Recalling Big Labor’s 1966 Electoral ‘Reproof’

After 14(b) Showdown, Union-Label Politicians Were Shellacked

Time and again over the years, when U.S. senators and congressmen have had to go on the record “for” or “against” Right to Work in a recorded floor vote, opponents of voluntary unionism have suffered dire political consequences when their constituents subsequently went to the polls.

This year, National Right to Work Committee leaders and members are commemorating the 50th anniversary of perhaps the most striking example of the electoral potency of the forced-unionism issue yet to occur.

Most Members of Congress Voted For 14(b) Repeal ernst-mix

The Big Labor debacle that commenced during the 1966 Congressional Primaries and reached a climax in that November’s General Elections was a consequence of recent votes by most members of both chambers of Congress for H.R.77, legislation to “repeal Section 14(b) of the Taft-Hartley Act.”

Since 14(b) was and is the only provision in federal labor law explicitly authorizing states to ban compulsory unionism, its repeal would have gutted all state Right to Work laws.

After being introduced and rammed through the Sub-Committee on Labor by union-label Congressman Frank Thompson (D-N.J.), the panel’s chairman, H.R.77 reached the U.S. House floor during the summer of 1965.

Despite overwhelming public opposition, largely mobilized by the Committee, the House voted in a close 221-203 roll call on July 28 to repeal Section 14(b).

Pro-Right to Work Americans were disappointed, but they didn’t give up. They immediately began turning up the pressure on the Senate. At the time, if the entire upper chamber was present, 34 out of 100 senators could defeat a “cloture motion” and keep a debate going indefinitely.

In three Senate cloture roll calls held in October 1965 and February 1966, Big Labor never secured more than 51 votes, far fewer than the 67 needed to end debate on H.R.77 so that the Thompson bill could be rubber-stamped.

After the third cloture motion secured fewer votes than the second, Big Labor Senate Majority Leader Mike Mansfield (D-Mont.) finally threw in the towel.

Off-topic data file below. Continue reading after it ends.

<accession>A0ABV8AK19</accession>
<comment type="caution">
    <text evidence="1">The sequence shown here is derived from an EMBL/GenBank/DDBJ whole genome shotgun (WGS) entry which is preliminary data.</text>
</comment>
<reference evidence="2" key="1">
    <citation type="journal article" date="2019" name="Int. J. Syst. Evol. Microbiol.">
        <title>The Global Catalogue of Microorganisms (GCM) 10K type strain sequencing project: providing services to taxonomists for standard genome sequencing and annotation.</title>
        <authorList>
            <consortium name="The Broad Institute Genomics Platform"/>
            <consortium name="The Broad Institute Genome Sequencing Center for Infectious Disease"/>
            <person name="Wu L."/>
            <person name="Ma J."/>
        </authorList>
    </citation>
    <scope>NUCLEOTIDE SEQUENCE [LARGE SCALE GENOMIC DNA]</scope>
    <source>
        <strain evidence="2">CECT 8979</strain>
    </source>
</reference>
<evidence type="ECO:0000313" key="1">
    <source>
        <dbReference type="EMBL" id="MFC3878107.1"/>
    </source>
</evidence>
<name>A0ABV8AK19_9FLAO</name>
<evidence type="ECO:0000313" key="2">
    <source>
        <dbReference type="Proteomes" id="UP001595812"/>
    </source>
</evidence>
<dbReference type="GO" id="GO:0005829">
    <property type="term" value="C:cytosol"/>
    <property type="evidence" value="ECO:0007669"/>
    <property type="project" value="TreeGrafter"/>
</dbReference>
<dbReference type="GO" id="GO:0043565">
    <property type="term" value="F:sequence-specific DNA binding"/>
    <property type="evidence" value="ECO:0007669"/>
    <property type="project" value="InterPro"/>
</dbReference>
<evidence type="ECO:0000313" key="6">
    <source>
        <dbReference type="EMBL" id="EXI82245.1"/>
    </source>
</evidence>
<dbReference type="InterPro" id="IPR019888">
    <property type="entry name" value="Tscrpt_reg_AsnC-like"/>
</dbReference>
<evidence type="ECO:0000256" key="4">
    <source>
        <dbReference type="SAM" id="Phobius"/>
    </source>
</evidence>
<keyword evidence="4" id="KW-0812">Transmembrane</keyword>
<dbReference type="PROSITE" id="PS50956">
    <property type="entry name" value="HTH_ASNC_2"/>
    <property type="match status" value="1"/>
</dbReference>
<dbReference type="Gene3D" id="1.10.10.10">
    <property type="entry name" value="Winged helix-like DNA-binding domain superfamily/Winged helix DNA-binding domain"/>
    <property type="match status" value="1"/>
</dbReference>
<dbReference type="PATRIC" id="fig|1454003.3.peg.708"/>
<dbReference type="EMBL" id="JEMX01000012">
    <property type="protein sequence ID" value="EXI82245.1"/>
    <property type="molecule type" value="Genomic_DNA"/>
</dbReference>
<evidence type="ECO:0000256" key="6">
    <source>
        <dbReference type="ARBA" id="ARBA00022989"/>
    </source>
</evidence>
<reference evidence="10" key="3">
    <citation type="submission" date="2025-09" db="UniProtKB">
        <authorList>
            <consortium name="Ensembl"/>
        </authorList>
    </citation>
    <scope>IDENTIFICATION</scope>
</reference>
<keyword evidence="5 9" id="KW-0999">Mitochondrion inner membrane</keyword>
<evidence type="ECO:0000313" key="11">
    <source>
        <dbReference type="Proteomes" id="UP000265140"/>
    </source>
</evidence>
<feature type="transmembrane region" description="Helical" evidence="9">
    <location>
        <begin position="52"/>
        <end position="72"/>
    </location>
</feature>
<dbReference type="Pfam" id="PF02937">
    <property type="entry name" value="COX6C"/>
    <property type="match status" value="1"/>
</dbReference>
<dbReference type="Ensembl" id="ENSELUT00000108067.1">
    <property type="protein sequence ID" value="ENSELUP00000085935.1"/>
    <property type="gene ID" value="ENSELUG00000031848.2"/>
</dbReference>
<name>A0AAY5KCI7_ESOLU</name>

After a Campaign Surpassing Previous Off-Year Efforts, Big Labor Got ‘Clobbered’

But Committee members and supporters knew the battle to save 14(b) was only half over. Next they had to prevent the union political machine from exacting vengeance at the polls against pro-Right to Work elected officials.

Union chieftains like George Meany, Walter Reuther, and Jimmy Hoffa, who then respectively headed the AFL-CIO, the United Auto Workers, and the Teamsters, poured vast sums of money from their forced-dues-funded treasuries into efforts to protect their friends and hurt their enemies on Capitol Hill.

As the Christian Science Monitor put it, union officials “campaigned harder” in 1966 “than in any other off-year election.” But in the end, as one union spokesman admitted off the record to Business Week shortly after Election Day, they got “clobbered” anyway.

Thirty-nine House members who had voted to wipe out 14(b) were defeated in primaries or the general elections in 1966.

Union boss-endorsed candidates also performed poorly in “open seat” races, so that Big Labor’s net strength in the House plummeted by 49 seats, according to a post-election analysis by U.S. News & World Report.

Meanwhile, not one House member who had voted to protect 14(b) was defeated by a 14(b) opponent.

AFL-CIO Czar’s Admission: There ‘Is a Question Of Where the Vote Went’